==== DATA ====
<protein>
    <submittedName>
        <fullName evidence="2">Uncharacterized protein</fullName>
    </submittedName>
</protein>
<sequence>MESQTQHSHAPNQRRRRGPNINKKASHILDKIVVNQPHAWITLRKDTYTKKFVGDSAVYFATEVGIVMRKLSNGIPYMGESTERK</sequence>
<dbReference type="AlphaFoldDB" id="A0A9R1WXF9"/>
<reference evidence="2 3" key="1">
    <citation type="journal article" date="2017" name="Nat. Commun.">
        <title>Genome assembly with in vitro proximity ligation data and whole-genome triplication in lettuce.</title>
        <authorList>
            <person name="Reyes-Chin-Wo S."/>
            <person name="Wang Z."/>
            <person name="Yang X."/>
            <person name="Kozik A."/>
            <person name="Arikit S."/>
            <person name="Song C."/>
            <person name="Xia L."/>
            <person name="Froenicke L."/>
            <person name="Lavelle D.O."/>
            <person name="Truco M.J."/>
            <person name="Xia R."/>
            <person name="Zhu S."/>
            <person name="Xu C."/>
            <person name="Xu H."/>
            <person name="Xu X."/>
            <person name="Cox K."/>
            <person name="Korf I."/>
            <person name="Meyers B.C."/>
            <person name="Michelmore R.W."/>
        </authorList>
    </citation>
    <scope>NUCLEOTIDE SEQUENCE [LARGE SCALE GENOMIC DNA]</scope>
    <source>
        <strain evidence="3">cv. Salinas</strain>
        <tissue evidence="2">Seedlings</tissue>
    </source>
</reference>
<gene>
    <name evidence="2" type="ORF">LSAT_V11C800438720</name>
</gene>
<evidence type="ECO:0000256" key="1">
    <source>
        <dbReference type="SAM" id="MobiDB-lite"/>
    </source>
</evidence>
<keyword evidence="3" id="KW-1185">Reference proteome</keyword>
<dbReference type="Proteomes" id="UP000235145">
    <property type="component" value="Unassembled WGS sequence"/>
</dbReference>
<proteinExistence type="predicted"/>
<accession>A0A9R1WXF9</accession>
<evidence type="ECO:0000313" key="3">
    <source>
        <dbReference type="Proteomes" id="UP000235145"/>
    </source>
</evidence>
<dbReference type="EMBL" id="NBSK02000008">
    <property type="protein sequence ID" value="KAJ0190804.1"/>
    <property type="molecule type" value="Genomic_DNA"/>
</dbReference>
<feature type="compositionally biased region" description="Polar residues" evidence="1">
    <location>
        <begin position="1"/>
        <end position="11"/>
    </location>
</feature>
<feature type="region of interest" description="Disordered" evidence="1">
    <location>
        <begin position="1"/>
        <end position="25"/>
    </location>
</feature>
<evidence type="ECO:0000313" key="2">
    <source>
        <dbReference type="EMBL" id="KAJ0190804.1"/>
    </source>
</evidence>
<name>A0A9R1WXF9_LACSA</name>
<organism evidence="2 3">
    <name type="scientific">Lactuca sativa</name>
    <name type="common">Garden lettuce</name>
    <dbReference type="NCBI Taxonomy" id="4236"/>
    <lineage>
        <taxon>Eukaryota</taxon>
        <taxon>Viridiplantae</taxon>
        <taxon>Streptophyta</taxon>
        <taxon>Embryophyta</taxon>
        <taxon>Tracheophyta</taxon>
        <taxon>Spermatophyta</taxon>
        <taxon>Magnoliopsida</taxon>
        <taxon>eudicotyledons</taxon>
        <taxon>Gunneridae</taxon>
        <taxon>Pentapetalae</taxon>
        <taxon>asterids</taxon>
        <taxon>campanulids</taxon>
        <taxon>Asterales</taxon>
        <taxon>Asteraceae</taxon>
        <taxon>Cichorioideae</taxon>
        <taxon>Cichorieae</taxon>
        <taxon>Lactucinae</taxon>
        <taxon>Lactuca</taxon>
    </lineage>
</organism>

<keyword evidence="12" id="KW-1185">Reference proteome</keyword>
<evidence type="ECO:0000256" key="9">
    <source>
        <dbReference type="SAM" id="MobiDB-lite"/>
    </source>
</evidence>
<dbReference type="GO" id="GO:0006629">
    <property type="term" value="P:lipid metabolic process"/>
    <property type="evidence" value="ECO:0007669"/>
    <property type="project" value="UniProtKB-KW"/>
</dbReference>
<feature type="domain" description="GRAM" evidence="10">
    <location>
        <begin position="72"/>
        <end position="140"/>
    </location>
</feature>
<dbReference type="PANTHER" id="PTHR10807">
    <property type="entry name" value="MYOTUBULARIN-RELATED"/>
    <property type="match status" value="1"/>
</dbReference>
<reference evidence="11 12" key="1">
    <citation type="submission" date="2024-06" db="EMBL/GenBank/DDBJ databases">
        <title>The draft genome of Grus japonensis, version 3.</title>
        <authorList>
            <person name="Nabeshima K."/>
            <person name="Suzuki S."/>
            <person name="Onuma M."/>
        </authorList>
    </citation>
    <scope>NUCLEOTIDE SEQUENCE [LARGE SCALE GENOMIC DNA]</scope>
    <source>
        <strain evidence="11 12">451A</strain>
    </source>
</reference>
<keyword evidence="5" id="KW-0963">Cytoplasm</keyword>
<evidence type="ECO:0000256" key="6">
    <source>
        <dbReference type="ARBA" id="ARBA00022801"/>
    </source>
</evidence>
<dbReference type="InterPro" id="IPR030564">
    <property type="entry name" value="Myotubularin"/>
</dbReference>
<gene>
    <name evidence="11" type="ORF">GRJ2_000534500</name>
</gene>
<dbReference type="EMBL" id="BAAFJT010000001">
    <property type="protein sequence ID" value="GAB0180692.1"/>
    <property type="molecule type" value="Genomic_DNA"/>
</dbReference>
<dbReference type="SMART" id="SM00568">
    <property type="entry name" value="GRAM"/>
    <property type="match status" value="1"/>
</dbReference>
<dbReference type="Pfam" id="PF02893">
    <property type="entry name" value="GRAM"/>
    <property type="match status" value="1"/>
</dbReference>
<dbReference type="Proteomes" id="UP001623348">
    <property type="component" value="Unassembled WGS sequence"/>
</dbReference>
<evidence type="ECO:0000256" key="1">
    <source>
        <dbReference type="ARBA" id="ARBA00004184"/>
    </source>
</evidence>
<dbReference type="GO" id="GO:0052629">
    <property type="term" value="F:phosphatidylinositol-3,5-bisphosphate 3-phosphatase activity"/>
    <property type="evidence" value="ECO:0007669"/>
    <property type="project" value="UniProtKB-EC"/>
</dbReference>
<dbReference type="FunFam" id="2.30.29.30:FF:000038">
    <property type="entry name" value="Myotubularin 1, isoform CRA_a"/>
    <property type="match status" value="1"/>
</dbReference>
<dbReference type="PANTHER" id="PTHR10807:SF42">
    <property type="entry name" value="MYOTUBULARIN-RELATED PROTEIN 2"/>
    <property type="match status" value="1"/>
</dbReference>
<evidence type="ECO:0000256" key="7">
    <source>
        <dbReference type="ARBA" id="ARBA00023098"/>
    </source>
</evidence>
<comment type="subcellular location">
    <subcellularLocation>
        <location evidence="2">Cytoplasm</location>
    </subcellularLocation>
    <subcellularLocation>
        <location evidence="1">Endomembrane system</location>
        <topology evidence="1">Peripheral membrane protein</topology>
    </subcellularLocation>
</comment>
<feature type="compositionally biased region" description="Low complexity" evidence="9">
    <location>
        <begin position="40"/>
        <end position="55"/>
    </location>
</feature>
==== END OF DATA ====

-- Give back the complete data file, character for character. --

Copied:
<protein>
    <submittedName>
        <fullName evidence="2">Uncharacterized protein</fullName>
    </submittedName>
</protein>
<sequence>MESQTQHSHAPNQRRRRGPNINKKASHILDKIVVNQPHAWITLRKDTYTKKFVGDSAVYFATEVGIVMRKLSNGIPYMGESTERK</sequence>
<dbReference type="AlphaFoldDB" id="A0A9R1WXF9"/>
<reference evidence="2 3" key="1">
    <citation type="journal article" date="2017" name="Nat. Commun.">
        <title>Genome assembly with in vitro proximity ligation data and whole-genome triplication in lettuce.</title>
        <authorList>
            <person name="Reyes-Chin-Wo S."/>
            <person name="Wang Z."/>
            <person name="Yang X."/>
            <person name="Kozik A."/>
            <person name="Arikit S."/>
            <person name="Song C."/>
            <person name="Xia L."/>
            <person name="Froenicke L."/>
            <person name="Lavelle D.O."/>
            <person name="Truco M.J."/>
            <person name="Xia R."/>
            <person name="Zhu S."/>
            <person name="Xu C."/>
            <person name="Xu H."/>
            <person name="Xu X."/>
            <person name="Cox K."/>
            <person name="Korf I."/>
            <person name="Meyers B.C."/>
            <person name="Michelmore R.W."/>
        </authorList>
    </citation>
    <scope>NUCLEOTIDE SEQUENCE [LARGE SCALE GENOMIC DNA]</scope>
    <source>
        <strain evidence="3">cv. Salinas</strain>
        <tissue evidence="2">Seedlings</tissue>
    </source>
</reference>
<gene>
    <name evidence="2" type="ORF">LSAT_V11C800438720</name>
</gene>
<evidence type="ECO:0000256" key="1">
    <source>
        <dbReference type="SAM" id="MobiDB-lite"/>
    </source>
</evidence>
<keyword evidence="3" id="KW-1185">Reference proteome</keyword>
<dbReference type="Proteomes" id="UP000235145">
    <property type="component" value="Unassembled WGS sequence"/>
</dbReference>
<proteinExistence type="predicted"/>
<accession>A0A9R1WXF9</accession>
<evidence type="ECO:0000313" key="3">
    <source>
        <dbReference type="Proteomes" id="UP000235145"/>
    </source>
</evidence>
<dbReference type="EMBL" id="NBSK02000008">
    <property type="protein sequence ID" value="KAJ0190804.1"/>
    <property type="molecule type" value="Genomic_DNA"/>
</dbReference>
<feature type="compositionally biased region" description="Polar residues" evidence="1">
    <location>
        <begin position="1"/>
        <end position="11"/>
    </location>
</feature>
<feature type="region of interest" description="Disordered" evidence="1">
    <location>
        <begin position="1"/>
        <end position="25"/>
    </location>
</feature>
<evidence type="ECO:0000313" key="2">
    <source>
        <dbReference type="EMBL" id="KAJ0190804.1"/>
    </source>
</evidence>
<name>A0A9R1WXF9_LACSA</name>
<organism evidence="2 3">
    <name type="scientific">Lactuca sativa</name>
    <name type="common">Garden lettuce</name>
    <dbReference type="NCBI Taxonomy" id="4236"/>
    <lineage>
        <taxon>Eukaryota</taxon>
        <taxon>Viridiplantae</taxon>
        <taxon>Streptophyta</taxon>
        <taxon>Embryophyta</taxon>
        <taxon>Tracheophyta</taxon>
        <taxon>Spermatophyta</taxon>
        <taxon>Magnoliopsida</taxon>
        <taxon>eudicotyledons</taxon>
        <taxon>Gunneridae</taxon>
        <taxon>Pentapetalae</taxon>
        <taxon>asterids</taxon>
        <taxon>campanulids</taxon>
        <taxon>Asterales</taxon>
        <taxon>Asteraceae</taxon>
        <taxon>Cichorioideae</taxon>
        <taxon>Cichorieae</taxon>
        <taxon>Lactucinae</taxon>
        <taxon>Lactuca</taxon>
    </lineage>
</organism>

<keyword evidence="12" id="KW-1185">Reference proteome</keyword>
<evidence type="ECO:0000256" key="9">
    <source>
        <dbReference type="SAM" id="MobiDB-lite"/>
    </source>
</evidence>
<dbReference type="GO" id="GO:0006629">
    <property type="term" value="P:lipid metabolic process"/>
    <property type="evidence" value="ECO:0007669"/>
    <property type="project" value="UniProtKB-KW"/>
</dbReference>
<feature type="domain" description="GRAM" evidence="10">
    <location>
        <begin position="72"/>
        <end position="140"/>
    </location>
</feature>
<dbReference type="PANTHER" id="PTHR10807">
    <property type="entry name" value="MYOTUBULARIN-RELATED"/>
    <property type="match status" value="1"/>
</dbReference>
<reference evidence="11 12" key="1">
    <citation type="submission" date="2024-06" db="EMBL/GenBank/DDBJ databases">
        <title>The draft genome of Grus japonensis, version 3.</title>
        <authorList>
            <person name="Nabeshima K."/>
            <person name="Suzuki S."/>
            <person name="Onuma M."/>
        </authorList>
    </citation>
    <scope>NUCLEOTIDE SEQUENCE [LARGE SCALE GENOMIC DNA]</scope>
    <source>
        <strain evidence="11 12">451A</strain>
    </source>
</reference>
<keyword evidence="5" id="KW-0963">Cytoplasm</keyword>
<evidence type="ECO:0000256" key="6">
    <source>
        <dbReference type="ARBA" id="ARBA00022801"/>
    </source>
</evidence>
<dbReference type="InterPro" id="IPR030564">
    <property type="entry name" value="Myotubularin"/>
</dbReference>
<gene>
    <name evidence="11" type="ORF">GRJ2_000534500</name>
</gene>
<dbReference type="EMBL" id="BAAFJT010000001">
    <property type="protein sequence ID" value="GAB0180692.1"/>
    <property type="molecule type" value="Genomic_DNA"/>
</dbReference>
<dbReference type="SMART" id="SM00568">
    <property type="entry name" value="GRAM"/>
    <property type="match status" value="1"/>
</dbReference>
<dbReference type="Pfam" id="PF02893">
    <property type="entry name" value="GRAM"/>
    <property type="match status" value="1"/>
</dbReference>
<dbReference type="Proteomes" id="UP001623348">
    <property type="component" value="Unassembled WGS sequence"/>
</dbReference>
<evidence type="ECO:0000256" key="1">
    <source>
        <dbReference type="ARBA" id="ARBA00004184"/>
    </source>
</evidence>
<dbReference type="GO" id="GO:0052629">
    <property type="term" value="F:phosphatidylinositol-3,5-bisphosphate 3-phosphatase activity"/>
    <property type="evidence" value="ECO:0007669"/>
    <property type="project" value="UniProtKB-EC"/>
</dbReference>
<dbReference type="FunFam" id="2.30.29.30:FF:000038">
    <property type="entry name" value="Myotubularin 1, isoform CRA_a"/>
    <property type="match status" value="1"/>
</dbReference>
<dbReference type="PANTHER" id="PTHR10807:SF42">
    <property type="entry name" value="MYOTUBULARIN-RELATED PROTEIN 2"/>
    <property type="match status" value="1"/>
</dbReference>
<evidence type="ECO:0000256" key="7">
    <source>
        <dbReference type="ARBA" id="ARBA00023098"/>
    </source>
</evidence>
<comment type="subcellular location">
    <subcellularLocation>
        <location evidence="2">Cytoplasm</location>
    </subcellularLocation>
    <subcellularLocation>
        <location evidence="1">Endomembrane system</location>
        <topology evidence="1">Peripheral membrane protein</topology>
    </subcellularLocation>
</comment>
<feature type="compositionally biased region" description="Low complexity" evidence="9">
    <location>
        <begin position="40"/>
        <end position="55"/>
    </location>
</feature>